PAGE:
The Getty Center
Date: Thursday, November 5, 2015
Time: 7:00 p.m.
Location: Museum Lecture Hall
Admission: Free; advance ticket recommended. Call (310) 440-7300 or use the "Get Tickets" button below.
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"When I took my first trip to the United States some years ago, I picked up a book of photographs of nuclear tests at a shop on the West Coast. The tremendous atomic cloud in the photographs seemed to be wriggling, dispersing its inner light in every direction.

If we demand that art is something that overpowers us, or transcends human knowledge and death, then perhaps the new suns unveiled by those thermonuclear bombs are some extreme realization of this demand—even if they leave a permanent curse on the earth. Such were my thoughts at that time.

Some years afterward, I saw a film of the nuclear cloud over Hiroshima, taken by a B-29 that followed the Enola Gay. Seeing that dreamlike, almost sublime film, I thought of other images of the destruction of Hiroshima, Nagasaki, and the Daigo Fukuryūmaru boat, as well as the deformed bodies painted by Iri and Toshi Maruki and Shomei Tomatsu's photographic record of skin. Such images are related to the ominous aerial footage, in that they rudely bring us back down to earth. These two types of images stand impossibly far apart, separated by the gap between extreme beauty and extreme ugliness: they soar away from each other on opposite sides of this unbridgeable divide.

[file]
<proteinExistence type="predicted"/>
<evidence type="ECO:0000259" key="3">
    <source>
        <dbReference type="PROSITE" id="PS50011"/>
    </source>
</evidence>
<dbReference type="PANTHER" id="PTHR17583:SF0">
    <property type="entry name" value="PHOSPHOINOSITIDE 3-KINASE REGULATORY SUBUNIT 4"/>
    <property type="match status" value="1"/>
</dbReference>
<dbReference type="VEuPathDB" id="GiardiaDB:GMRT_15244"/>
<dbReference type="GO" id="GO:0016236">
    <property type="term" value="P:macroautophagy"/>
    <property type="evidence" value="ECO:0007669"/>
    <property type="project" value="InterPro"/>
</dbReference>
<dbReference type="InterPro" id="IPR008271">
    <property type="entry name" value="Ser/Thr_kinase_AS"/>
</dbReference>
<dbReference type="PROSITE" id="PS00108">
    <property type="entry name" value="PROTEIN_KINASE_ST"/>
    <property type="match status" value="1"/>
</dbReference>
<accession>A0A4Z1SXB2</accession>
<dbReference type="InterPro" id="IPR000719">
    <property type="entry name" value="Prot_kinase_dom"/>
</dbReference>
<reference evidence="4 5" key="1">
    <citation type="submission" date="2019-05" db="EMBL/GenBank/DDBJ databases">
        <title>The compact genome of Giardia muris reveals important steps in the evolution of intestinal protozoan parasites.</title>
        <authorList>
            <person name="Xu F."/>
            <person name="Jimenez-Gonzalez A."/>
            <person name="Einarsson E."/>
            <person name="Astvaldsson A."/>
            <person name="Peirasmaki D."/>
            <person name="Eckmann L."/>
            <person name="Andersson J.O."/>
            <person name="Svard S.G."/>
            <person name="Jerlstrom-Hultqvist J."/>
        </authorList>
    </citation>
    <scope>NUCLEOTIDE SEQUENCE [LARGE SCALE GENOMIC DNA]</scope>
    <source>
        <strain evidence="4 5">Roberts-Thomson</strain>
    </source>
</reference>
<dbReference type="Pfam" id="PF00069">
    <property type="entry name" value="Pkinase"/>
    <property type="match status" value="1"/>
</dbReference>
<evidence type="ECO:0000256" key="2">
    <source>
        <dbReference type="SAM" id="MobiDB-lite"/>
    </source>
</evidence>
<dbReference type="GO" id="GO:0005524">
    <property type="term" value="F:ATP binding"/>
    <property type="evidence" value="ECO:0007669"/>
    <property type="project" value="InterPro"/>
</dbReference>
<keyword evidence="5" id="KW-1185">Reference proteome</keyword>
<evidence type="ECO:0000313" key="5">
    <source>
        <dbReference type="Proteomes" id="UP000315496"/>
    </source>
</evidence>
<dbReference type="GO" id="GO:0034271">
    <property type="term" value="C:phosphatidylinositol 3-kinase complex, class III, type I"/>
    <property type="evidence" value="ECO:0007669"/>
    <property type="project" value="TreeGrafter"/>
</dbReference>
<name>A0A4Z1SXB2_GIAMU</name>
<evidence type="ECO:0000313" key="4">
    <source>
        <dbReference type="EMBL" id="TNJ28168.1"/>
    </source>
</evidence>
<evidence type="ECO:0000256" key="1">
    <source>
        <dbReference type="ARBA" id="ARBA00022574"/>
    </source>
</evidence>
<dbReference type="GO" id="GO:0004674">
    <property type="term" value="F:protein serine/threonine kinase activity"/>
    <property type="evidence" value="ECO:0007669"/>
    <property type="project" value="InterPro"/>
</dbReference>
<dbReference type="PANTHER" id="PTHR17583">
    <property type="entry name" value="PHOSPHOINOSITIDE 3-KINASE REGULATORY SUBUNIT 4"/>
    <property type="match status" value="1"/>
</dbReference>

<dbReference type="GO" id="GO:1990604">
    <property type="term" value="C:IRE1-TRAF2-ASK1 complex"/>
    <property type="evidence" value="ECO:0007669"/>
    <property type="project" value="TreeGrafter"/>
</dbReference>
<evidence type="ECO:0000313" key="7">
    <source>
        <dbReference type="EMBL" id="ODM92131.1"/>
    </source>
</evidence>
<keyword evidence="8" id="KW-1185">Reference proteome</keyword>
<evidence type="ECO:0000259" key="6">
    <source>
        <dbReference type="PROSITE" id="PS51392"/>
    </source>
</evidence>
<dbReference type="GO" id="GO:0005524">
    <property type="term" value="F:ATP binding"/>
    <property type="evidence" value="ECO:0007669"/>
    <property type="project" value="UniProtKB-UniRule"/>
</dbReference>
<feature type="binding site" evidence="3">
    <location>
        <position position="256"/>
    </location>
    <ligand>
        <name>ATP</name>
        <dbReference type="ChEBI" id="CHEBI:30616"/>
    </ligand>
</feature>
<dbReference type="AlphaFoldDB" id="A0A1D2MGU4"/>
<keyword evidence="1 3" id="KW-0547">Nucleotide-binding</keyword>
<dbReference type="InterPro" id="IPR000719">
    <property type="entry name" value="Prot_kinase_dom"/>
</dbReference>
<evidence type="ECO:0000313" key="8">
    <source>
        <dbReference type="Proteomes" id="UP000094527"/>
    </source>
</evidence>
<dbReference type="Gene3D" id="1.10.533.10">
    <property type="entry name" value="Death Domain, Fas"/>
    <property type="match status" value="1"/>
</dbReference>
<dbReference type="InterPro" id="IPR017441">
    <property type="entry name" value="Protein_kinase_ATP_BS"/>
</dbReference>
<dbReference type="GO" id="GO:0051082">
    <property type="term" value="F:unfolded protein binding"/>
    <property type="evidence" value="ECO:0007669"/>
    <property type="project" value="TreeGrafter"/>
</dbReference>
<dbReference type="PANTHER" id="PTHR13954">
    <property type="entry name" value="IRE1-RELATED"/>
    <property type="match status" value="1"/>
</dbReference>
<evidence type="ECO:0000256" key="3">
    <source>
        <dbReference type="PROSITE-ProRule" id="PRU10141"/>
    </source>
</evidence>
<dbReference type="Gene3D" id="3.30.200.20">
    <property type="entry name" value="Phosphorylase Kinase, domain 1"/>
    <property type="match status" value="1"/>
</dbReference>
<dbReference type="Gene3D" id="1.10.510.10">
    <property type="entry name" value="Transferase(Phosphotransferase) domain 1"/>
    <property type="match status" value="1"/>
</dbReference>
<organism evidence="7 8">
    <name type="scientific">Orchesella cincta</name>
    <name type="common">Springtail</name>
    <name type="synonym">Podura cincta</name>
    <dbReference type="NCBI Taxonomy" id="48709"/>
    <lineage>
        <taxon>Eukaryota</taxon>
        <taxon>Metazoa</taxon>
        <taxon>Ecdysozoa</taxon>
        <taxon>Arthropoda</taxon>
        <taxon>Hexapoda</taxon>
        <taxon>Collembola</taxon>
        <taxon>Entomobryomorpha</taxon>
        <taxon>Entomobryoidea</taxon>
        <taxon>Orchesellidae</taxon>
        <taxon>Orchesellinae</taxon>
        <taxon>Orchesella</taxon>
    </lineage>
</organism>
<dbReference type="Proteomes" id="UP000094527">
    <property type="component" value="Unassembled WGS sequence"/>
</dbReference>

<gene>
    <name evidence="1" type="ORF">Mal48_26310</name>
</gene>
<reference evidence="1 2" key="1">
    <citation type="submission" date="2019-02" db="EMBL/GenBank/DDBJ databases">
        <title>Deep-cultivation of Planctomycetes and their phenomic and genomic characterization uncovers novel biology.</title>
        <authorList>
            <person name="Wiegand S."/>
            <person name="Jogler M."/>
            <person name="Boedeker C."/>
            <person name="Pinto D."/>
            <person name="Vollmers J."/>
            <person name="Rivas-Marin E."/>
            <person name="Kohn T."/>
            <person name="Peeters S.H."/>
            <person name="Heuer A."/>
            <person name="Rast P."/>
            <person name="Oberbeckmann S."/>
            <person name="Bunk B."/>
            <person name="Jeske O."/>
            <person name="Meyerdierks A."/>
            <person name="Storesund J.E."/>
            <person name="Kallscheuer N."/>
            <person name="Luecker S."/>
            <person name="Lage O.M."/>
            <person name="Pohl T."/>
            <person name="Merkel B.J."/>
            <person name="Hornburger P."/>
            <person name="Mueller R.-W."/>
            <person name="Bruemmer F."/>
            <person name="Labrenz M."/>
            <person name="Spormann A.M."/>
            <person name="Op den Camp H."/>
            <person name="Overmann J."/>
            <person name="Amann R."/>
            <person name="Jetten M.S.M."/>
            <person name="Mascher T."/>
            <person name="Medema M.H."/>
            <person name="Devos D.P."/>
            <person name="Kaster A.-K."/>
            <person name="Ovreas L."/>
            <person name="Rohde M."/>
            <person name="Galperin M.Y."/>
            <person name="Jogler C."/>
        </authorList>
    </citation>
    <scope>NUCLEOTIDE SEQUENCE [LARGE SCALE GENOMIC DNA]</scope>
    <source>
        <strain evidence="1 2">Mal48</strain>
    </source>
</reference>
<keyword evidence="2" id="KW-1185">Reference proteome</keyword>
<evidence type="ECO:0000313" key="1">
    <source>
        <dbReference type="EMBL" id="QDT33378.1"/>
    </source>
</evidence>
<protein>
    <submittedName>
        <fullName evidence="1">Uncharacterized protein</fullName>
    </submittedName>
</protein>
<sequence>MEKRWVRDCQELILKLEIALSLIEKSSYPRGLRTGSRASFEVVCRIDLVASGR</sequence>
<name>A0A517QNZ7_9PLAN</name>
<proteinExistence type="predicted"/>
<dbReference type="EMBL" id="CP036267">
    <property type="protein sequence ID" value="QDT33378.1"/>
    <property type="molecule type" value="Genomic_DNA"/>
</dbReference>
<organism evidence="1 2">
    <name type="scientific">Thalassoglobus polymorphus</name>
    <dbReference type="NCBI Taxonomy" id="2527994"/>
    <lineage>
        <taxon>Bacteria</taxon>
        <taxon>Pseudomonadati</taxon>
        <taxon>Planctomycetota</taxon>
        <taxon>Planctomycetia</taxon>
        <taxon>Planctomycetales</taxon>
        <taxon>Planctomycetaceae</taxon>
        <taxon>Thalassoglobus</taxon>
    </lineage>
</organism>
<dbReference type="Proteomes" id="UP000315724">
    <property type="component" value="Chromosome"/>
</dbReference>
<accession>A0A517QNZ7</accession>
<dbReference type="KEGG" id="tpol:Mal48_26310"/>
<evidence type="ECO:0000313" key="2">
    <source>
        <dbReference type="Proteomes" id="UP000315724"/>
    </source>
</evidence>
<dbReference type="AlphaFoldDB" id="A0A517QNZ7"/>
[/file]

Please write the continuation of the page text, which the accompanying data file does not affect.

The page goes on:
In 2011, the meltdown of Fukushima Daiichi Nuclear Plant presented me with my first exposure to the menace of nuclear disaster. I was threatened but the danger is always invisible. I have been feeling that I am standing in the middle of nowhere, in limbo between two extreme images over Hiroshima and Nagasaki."

—Takashi Arai

Takashi Arai (b.1978) first encountered photography while he was studying biology. Beginning in 2010, when he first became interested in nuclear issues, Arai has used the daguerreotype technique to create individual records, or "micro-monuments," of his encounters with surviving crew members and the salvaged hull of the fallout-contaminated Daigo Fukuryūmaru fishing boat—records that touch upon the fragmented reality of events in the past. This project also led him to photograph the interconnected subjects of Fukushima, Hiroshima, and Nagasaki. Arai's work has appeared in exhibitions at the Museum of Fine Arts, Boston; Mori Art Museum; and the National Museum of Modern Art in Tokyo, among many other venues, and is held in the collections of the San Francisco Museum of Modern Art, Tokyo Metropolitan Museum of Photography, and Musée Guimet, France.

Complements the exhibition, In Focus: Daguerreotypes.

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